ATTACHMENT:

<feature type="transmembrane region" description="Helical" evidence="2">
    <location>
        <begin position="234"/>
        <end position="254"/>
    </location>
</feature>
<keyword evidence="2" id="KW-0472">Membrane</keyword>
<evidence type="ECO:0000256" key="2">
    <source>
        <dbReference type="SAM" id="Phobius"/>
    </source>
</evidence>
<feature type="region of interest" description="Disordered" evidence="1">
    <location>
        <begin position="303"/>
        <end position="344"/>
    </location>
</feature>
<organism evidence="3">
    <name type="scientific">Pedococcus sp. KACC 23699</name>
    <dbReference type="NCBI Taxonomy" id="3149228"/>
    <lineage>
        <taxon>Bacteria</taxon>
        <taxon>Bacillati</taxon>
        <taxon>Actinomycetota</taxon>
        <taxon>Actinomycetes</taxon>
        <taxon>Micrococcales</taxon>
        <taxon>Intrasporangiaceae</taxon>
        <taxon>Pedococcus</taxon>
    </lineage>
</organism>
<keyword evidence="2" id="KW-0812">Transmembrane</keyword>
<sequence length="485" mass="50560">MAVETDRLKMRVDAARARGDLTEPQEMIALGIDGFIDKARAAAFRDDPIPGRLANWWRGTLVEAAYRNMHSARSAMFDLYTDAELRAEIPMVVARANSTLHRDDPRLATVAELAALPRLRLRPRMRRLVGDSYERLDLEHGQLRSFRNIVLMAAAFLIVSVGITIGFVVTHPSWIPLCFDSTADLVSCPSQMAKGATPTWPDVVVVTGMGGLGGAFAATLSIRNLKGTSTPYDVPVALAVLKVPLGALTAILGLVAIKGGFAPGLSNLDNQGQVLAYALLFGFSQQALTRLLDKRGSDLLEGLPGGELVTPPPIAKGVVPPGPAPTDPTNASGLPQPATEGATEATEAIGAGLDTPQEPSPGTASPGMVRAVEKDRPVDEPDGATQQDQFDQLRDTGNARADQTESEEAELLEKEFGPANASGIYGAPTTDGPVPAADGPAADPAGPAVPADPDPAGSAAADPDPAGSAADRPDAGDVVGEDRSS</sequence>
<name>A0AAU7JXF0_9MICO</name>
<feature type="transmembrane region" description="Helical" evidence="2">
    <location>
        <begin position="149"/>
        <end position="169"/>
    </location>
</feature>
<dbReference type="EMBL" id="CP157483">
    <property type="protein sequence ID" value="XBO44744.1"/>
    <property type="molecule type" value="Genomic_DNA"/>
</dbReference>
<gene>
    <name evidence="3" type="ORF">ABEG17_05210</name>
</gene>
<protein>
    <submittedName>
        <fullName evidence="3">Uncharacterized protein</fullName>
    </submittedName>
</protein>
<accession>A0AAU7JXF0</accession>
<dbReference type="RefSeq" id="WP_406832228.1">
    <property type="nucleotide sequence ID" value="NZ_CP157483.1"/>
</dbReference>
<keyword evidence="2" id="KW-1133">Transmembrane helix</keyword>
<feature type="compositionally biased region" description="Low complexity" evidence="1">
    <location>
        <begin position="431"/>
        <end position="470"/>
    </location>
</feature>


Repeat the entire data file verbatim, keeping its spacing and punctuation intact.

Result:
<feature type="transmembrane region" description="Helical" evidence="2">
    <location>
        <begin position="234"/>
        <end position="254"/>
    </location>
</feature>
<keyword evidence="2" id="KW-0472">Membrane</keyword>
<evidence type="ECO:0000256" key="2">
    <source>
        <dbReference type="SAM" id="Phobius"/>
    </source>
</evidence>
<feature type="region of interest" description="Disordered" evidence="1">
    <location>
        <begin position="303"/>
        <end position="344"/>
    </location>
</feature>
<organism evidence="3">
    <name type="scientific">Pedococcus sp. KACC 23699</name>
    <dbReference type="NCBI Taxonomy" id="3149228"/>
    <lineage>
        <taxon>Bacteria</taxon>
        <taxon>Bacillati</taxon>
        <taxon>Actinomycetota</taxon>
        <taxon>Actinomycetes</taxon>
        <taxon>Micrococcales</taxon>
        <taxon>Intrasporangiaceae</taxon>
        <taxon>Pedococcus</taxon>
    </lineage>
</organism>
<keyword evidence="2" id="KW-0812">Transmembrane</keyword>
<sequence length="485" mass="50560">MAVETDRLKMRVDAARARGDLTEPQEMIALGIDGFIDKARAAAFRDDPIPGRLANWWRGTLVEAAYRNMHSARSAMFDLYTDAELRAEIPMVVARANSTLHRDDPRLATVAELAALPRLRLRPRMRRLVGDSYERLDLEHGQLRSFRNIVLMAAAFLIVSVGITIGFVVTHPSWIPLCFDSTADLVSCPSQMAKGATPTWPDVVVVTGMGGLGGAFAATLSIRNLKGTSTPYDVPVALAVLKVPLGALTAILGLVAIKGGFAPGLSNLDNQGQVLAYALLFGFSQQALTRLLDKRGSDLLEGLPGGELVTPPPIAKGVVPPGPAPTDPTNASGLPQPATEGATEATEAIGAGLDTPQEPSPGTASPGMVRAVEKDRPVDEPDGATQQDQFDQLRDTGNARADQTESEEAELLEKEFGPANASGIYGAPTTDGPVPAADGPAADPAGPAVPADPDPAGSAAADPDPAGSAADRPDAGDVVGEDRSS</sequence>
<name>A0AAU7JXF0_9MICO</name>
<feature type="transmembrane region" description="Helical" evidence="2">
    <location>
        <begin position="149"/>
        <end position="169"/>
    </location>
</feature>
<dbReference type="EMBL" id="CP157483">
    <property type="protein sequence ID" value="XBO44744.1"/>
    <property type="molecule type" value="Genomic_DNA"/>
</dbReference>
<gene>
    <name evidence="3" type="ORF">ABEG17_05210</name>
</gene>
<protein>
    <submittedName>
        <fullName evidence="3">Uncharacterized protein</fullName>
    </submittedName>
</protein>
<accession>A0AAU7JXF0</accession>
<dbReference type="RefSeq" id="WP_406832228.1">
    <property type="nucleotide sequence ID" value="NZ_CP157483.1"/>
</dbReference>
<keyword evidence="2" id="KW-1133">Transmembrane helix</keyword>
<feature type="compositionally biased region" description="Low complexity" evidence="1">
    <location>
        <begin position="431"/>
        <end position="470"/>
    </location>
</feature>